Compared to trees, shrubs are smaller and they typically have a more rounded form. By pruning some shrubs, you can create hedges and barriers, as well as screens to give you privacy. While many kinds of shrubs are of the evergreen variety, others are deciduous and flowering types. Certain shrubs have multiple good qualities and make fine choices as a landscaping species.
The copperleaf shrub (Acalypha wilkesiana), also called Joseph's coat, is native to South Pacific islands such as Fiji and has managed to become cultivated in parts of Florida. The shrub is a spreading evergreen plant that can attain a height of up to 10 feet. The most attractive feature of copperleaf is the foliage, which is up to 8 inches long and comes in multiple colors according to the cultivar. Copperleaf hybrids, for instance, may have leaves that are copper-green or possess variegated leaves of tan, red and yellow. Copperleaf is an outdoor option only in warm and humid climates since it is tropical in nature. You can keep one in a container indoors in a medium light setting but the Floridata website states the plant shows its best color when exposed to full sun. When copperleaf grows indoors, you should attentively mist the plant to keep it damp. If growing a copperleaf shrub outside, you need to place the plant in moist but well-draining soil and either plant the specimen in full sun or partial shade. In suitable climates, copperleaf is an option for such purposes as hedges and specimen plants.
Sweet pepperbush (Clethra alnifolia) is a deciduous variety of shrub that has many attractive assets. You can plant it near a pond or stream on your property where it will spread by developing suckers from the roots, thereby controlling erosion. The sweet-smelling flowers will attract butterflies and sweet pepperbush will still produce its white flowers during the hottest part of summer when other shrubs will not. The shrub will grow between 4 and 8 feet high with 2 to 3 inch long leaves, which will change to yellow in autumn. The sweet pepperbush has a native range from Maine to Florida and as far westward as portions of Texas. The plant grows in sun or in shade and prefers acidic ground. Wet soil is best for this shrub to thrive in, with the wetter the ground, the more offshoots the plant will send out.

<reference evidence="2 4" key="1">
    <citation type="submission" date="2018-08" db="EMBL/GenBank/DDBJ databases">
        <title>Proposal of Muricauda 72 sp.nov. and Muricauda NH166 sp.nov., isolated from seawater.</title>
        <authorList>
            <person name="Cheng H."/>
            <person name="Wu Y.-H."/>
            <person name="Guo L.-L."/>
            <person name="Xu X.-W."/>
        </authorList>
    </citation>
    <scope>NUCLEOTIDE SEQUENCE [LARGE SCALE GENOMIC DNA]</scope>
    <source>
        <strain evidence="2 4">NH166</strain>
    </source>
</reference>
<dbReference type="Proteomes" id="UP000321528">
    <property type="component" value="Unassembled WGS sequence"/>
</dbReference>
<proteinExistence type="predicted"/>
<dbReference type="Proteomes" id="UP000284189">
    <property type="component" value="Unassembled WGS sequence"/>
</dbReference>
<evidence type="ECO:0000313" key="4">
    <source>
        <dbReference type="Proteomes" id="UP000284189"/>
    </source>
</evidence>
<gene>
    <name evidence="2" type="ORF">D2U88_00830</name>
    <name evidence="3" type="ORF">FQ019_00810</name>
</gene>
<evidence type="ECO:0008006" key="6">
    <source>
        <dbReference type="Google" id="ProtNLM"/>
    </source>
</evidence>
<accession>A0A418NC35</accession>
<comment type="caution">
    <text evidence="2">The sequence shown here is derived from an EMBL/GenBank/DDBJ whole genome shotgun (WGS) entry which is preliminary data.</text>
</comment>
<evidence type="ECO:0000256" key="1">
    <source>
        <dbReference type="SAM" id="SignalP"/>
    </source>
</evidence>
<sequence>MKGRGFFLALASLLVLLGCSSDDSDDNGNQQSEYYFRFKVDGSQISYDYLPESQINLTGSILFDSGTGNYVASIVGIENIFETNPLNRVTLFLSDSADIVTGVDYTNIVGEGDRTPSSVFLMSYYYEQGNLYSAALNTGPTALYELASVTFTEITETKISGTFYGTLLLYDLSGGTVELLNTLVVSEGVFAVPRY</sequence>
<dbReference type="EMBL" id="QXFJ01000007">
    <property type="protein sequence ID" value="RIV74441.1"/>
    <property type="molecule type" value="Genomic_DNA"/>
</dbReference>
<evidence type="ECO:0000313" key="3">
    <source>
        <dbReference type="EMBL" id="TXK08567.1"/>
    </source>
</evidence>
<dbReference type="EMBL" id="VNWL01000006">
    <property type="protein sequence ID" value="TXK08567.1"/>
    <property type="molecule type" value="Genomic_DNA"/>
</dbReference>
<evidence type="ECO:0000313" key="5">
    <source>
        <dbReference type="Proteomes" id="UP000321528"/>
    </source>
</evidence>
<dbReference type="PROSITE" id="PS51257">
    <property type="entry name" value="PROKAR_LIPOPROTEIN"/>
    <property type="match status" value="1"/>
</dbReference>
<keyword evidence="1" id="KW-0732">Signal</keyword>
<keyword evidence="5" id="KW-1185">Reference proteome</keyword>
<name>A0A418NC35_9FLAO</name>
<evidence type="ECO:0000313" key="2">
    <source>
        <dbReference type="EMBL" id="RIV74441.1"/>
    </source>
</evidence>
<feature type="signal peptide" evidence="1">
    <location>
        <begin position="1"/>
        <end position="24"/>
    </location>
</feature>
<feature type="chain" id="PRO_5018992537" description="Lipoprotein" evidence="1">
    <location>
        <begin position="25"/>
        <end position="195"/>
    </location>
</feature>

Rocky Mountain Juniper
Dozens of cultivars of Rocky Mountain juniper (Juniperus scopulorum ) exist, with each of these shrubs having different features. For example, one called Blue Heaven grows to 6 feet high and has a cone shape as well as blue-green foliage. Another named Gray Gleam has bluish-gray foliage that seems to turn silvery during the winter months. Rocky Mountain juniper in the wild can grow to 50 feet high as a tree but it usually takes the size and form of a shrub. The evergreen plant will often branch off right above the ground into multiple trunks. The reddish bark will hang in narrow strips and the leaves resemble scales that overlap one another on the twigs. Rocky Mountain juniper produces cones that look much like a berry, with a blue color and whitish tint. Landscaper will use this species to create hedges and screens. Since the plant will grow in acidic or alkaline soil and can withstand dry conditions, it serves as a foundation plant around buildings as well.